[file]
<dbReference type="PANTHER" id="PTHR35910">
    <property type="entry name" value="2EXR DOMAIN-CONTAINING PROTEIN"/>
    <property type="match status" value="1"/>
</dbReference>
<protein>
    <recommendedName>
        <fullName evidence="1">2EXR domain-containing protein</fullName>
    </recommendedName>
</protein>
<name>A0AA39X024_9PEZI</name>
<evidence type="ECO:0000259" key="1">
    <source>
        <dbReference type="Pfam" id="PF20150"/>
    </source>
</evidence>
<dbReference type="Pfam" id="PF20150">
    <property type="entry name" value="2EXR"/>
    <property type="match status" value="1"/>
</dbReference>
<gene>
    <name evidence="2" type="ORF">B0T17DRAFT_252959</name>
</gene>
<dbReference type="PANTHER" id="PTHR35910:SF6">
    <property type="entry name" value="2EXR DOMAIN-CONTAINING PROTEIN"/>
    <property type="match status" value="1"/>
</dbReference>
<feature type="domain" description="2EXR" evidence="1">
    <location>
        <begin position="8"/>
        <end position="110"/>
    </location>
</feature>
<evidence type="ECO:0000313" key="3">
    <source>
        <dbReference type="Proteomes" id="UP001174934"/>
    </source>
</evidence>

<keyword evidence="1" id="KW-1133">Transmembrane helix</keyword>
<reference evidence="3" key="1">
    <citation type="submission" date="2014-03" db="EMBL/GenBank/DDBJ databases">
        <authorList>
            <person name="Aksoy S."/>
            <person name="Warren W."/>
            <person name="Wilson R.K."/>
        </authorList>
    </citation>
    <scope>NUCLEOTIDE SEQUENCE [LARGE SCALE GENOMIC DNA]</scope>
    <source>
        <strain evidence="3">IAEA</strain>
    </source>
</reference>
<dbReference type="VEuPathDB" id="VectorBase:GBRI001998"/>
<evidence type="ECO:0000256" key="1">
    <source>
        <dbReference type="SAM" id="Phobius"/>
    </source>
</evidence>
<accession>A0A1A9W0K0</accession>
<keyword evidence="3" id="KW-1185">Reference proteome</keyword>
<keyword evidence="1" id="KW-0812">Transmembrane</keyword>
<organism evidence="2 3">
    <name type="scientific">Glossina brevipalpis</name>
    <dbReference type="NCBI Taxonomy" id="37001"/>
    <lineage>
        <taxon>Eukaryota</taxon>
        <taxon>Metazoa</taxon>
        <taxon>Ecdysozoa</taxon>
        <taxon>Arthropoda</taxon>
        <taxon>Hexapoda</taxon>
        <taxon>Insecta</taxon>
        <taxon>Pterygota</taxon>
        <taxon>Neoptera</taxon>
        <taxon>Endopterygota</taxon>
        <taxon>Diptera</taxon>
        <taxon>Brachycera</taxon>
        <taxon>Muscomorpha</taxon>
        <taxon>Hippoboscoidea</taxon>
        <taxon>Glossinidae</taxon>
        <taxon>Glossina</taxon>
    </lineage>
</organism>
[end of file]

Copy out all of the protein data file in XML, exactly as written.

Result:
<dbReference type="PANTHER" id="PTHR35910">
    <property type="entry name" value="2EXR DOMAIN-CONTAINING PROTEIN"/>
    <property type="match status" value="1"/>
</dbReference>
<protein>
    <recommendedName>
        <fullName evidence="1">2EXR domain-containing protein</fullName>
    </recommendedName>
</protein>
<name>A0AA39X024_9PEZI</name>
<evidence type="ECO:0000259" key="1">
    <source>
        <dbReference type="Pfam" id="PF20150"/>
    </source>
</evidence>
<dbReference type="Pfam" id="PF20150">
    <property type="entry name" value="2EXR"/>
    <property type="match status" value="1"/>
</dbReference>
<gene>
    <name evidence="2" type="ORF">B0T17DRAFT_252959</name>
</gene>
<dbReference type="PANTHER" id="PTHR35910:SF6">
    <property type="entry name" value="2EXR DOMAIN-CONTAINING PROTEIN"/>
    <property type="match status" value="1"/>
</dbReference>
<feature type="domain" description="2EXR" evidence="1">
    <location>
        <begin position="8"/>
        <end position="110"/>
    </location>
</feature>
<evidence type="ECO:0000313" key="3">
    <source>
        <dbReference type="Proteomes" id="UP001174934"/>
    </source>
</evidence>

<keyword evidence="1" id="KW-1133">Transmembrane helix</keyword>
<reference evidence="3" key="1">
    <citation type="submission" date="2014-03" db="EMBL/GenBank/DDBJ databases">
        <authorList>
            <person name="Aksoy S."/>
            <person name="Warren W."/>
            <person name="Wilson R.K."/>
        </authorList>
    </citation>
    <scope>NUCLEOTIDE SEQUENCE [LARGE SCALE GENOMIC DNA]</scope>
    <source>
        <strain evidence="3">IAEA</strain>
    </source>
</reference>
<dbReference type="VEuPathDB" id="VectorBase:GBRI001998"/>
<evidence type="ECO:0000256" key="1">
    <source>
        <dbReference type="SAM" id="Phobius"/>
    </source>
</evidence>
<accession>A0A1A9W0K0</accession>
<keyword evidence="3" id="KW-1185">Reference proteome</keyword>
<keyword evidence="1" id="KW-0812">Transmembrane</keyword>
<organism evidence="2 3">
    <name type="scientific">Glossina brevipalpis</name>
    <dbReference type="NCBI Taxonomy" id="37001"/>
    <lineage>
        <taxon>Eukaryota</taxon>
        <taxon>Metazoa</taxon>
        <taxon>Ecdysozoa</taxon>
        <taxon>Arthropoda</taxon>
        <taxon>Hexapoda</taxon>
        <taxon>Insecta</taxon>
        <taxon>Pterygota</taxon>
        <taxon>Neoptera</taxon>
        <taxon>Endopterygota</taxon>
        <taxon>Diptera</taxon>
        <taxon>Brachycera</taxon>
        <taxon>Muscomorpha</taxon>
        <taxon>Hippoboscoidea</taxon>
        <taxon>Glossinidae</taxon>
        <taxon>Glossina</taxon>
    </lineage>
</organism>